UCL challenges students' union over 'no confidence' campaign against provost

University College London’s senior administrative officer has pressed its students’ union to drop a motion of no confidence in the provost, Malcolm Grant.

December 17, 2011

UCL Union passed the motion in protest at Professor Grant’s decision to accept a government appointment as NHS Commissioning Board chair, the head role in the NHS under its controversial transformation.

The motion was set to be voted on by all students in a referendum in January.

Rex Knight, UCL vice-provost (operations), has written to the union’s trustees to say that the no confidence campaign has been “undertaken without any consideration of the potential huge reputational impact for both UCL and UCLU”.

Mr Knight says the meeting that passed the motion was inquorate, as the union did not seek the required approval from UCL for a rule change lowering the quorum threshold.

He adds: “I would urge the trustees must conclude that as the no confidence motion has not been validly passed, and in light of the other concerns I have raised in this letter, no further steps should be taken towards the implementation of a referendum on this matter.”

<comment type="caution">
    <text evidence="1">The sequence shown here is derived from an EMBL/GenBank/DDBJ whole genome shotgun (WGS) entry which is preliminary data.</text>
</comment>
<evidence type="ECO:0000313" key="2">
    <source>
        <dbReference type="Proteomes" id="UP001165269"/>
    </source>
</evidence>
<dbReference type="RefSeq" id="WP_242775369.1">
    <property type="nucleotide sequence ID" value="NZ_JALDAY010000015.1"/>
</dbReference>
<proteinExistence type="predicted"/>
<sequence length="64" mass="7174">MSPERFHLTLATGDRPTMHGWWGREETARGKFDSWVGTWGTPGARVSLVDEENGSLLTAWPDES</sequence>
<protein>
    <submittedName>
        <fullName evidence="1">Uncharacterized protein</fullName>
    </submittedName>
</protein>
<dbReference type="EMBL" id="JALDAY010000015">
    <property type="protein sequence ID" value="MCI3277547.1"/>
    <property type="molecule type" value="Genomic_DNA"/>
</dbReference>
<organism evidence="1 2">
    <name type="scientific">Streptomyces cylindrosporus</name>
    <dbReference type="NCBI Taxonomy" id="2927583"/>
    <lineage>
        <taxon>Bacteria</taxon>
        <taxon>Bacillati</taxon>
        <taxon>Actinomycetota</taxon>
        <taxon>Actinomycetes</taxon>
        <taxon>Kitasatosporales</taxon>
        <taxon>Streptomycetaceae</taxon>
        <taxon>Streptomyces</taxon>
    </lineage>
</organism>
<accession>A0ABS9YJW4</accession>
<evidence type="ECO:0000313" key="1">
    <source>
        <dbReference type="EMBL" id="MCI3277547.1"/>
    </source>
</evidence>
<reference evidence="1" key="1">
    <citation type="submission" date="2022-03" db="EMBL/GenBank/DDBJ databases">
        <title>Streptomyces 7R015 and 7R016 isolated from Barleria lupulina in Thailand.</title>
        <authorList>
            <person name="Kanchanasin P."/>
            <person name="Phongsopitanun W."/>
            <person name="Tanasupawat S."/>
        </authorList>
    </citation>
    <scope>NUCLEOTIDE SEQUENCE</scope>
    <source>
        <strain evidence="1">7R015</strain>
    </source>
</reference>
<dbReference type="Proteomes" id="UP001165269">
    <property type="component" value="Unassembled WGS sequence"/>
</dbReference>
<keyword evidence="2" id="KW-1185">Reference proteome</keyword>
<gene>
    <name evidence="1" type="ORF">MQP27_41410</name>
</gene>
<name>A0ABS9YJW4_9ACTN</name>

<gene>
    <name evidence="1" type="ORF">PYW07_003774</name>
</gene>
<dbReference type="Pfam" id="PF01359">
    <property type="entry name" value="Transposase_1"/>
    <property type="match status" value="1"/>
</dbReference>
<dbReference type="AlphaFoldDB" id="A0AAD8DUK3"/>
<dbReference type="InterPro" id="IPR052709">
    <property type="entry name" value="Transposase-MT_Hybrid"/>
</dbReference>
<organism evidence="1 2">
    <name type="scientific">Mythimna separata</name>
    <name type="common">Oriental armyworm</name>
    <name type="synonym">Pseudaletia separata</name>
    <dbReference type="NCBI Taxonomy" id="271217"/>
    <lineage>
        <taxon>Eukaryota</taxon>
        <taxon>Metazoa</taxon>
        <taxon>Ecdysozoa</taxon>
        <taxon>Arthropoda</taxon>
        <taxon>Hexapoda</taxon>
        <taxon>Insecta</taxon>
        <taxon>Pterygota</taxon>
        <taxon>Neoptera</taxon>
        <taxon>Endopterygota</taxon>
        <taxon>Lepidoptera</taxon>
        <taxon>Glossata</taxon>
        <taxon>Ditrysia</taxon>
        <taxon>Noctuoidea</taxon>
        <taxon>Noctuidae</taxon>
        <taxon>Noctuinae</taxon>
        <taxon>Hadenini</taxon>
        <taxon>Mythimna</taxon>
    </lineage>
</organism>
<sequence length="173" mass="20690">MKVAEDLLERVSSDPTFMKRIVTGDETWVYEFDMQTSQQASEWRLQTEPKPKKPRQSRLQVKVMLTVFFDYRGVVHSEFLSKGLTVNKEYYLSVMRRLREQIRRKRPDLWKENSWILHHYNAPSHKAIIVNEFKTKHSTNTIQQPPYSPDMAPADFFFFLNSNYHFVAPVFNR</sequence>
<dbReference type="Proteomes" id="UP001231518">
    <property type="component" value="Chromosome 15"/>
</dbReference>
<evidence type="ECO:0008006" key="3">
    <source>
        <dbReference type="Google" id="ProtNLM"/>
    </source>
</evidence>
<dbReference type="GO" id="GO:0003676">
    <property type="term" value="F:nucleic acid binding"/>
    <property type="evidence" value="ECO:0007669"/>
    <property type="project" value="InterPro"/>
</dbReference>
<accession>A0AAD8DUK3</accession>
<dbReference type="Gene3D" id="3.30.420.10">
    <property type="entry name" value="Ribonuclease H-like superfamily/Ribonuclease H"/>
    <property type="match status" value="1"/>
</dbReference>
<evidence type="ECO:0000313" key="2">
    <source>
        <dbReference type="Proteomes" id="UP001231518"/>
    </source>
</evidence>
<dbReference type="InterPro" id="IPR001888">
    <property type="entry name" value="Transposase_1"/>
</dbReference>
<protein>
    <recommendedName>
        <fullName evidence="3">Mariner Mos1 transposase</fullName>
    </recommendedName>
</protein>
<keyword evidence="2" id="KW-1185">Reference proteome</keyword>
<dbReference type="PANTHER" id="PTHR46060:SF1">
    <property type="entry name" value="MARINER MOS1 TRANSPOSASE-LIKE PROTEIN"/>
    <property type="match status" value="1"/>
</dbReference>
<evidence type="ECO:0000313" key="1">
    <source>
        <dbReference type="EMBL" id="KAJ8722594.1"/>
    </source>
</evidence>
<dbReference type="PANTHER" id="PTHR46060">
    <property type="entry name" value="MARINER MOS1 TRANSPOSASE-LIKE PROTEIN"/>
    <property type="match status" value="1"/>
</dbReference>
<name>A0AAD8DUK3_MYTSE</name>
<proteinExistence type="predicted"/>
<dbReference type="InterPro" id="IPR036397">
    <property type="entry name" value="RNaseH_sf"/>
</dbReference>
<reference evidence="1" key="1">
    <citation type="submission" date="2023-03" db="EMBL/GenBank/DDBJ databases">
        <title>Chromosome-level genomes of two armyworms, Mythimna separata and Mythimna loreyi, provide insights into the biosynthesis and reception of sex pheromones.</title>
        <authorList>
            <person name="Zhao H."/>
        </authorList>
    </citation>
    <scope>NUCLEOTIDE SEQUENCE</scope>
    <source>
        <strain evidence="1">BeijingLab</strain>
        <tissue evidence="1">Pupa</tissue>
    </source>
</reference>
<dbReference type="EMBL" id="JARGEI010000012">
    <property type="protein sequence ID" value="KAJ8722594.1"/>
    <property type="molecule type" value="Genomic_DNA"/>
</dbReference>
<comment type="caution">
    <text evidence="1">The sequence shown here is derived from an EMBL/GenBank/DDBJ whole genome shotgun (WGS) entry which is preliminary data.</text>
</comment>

Mr Knight says the vote “is bound to have a significant impact on the relationship [between the union and the university], our approach to future investment, and our view of the roles and responsibilities of the union”.

The no confidence motion argues that Professor Grant has “a track record of actively undermining public services and public funding – including education – and has actively encouraged [tuition] fee rises behind closed doors”.

It also says the two-day-a-week NHS role is “inconsistent with a full-time commitment to our university”.

An open letter of reply to Mr Knight posted online by Michael Chessum, a UCL undergraduate and former union officer, accuses him of making “veiled and open threats that UCLU will be financially or strategically penalised”.

Mr Chessum concedes that the new quorum rules “had not been technically ratified by UCL”, but argues that “the union council called the referendum, not the members’ meeting – so there is no case to suspend the referendum”.

In a statement, Mr Knight said: “The council did not call a referendum…The referendum was triggered because the union failed to book a room large enough to accommodate all those who wished to attend, so a substantial number of students were left outside unable to participate.”

He added: “The point of my letter to the trustees was not to make veiled threats, but to remind them that under charity law they must act in line with the charitable objects of the union, and that the campaign in relation to the vote of no confidence was clearly ultra vires and contrary to Charity Commission guidelines on campaigning for student unions.”


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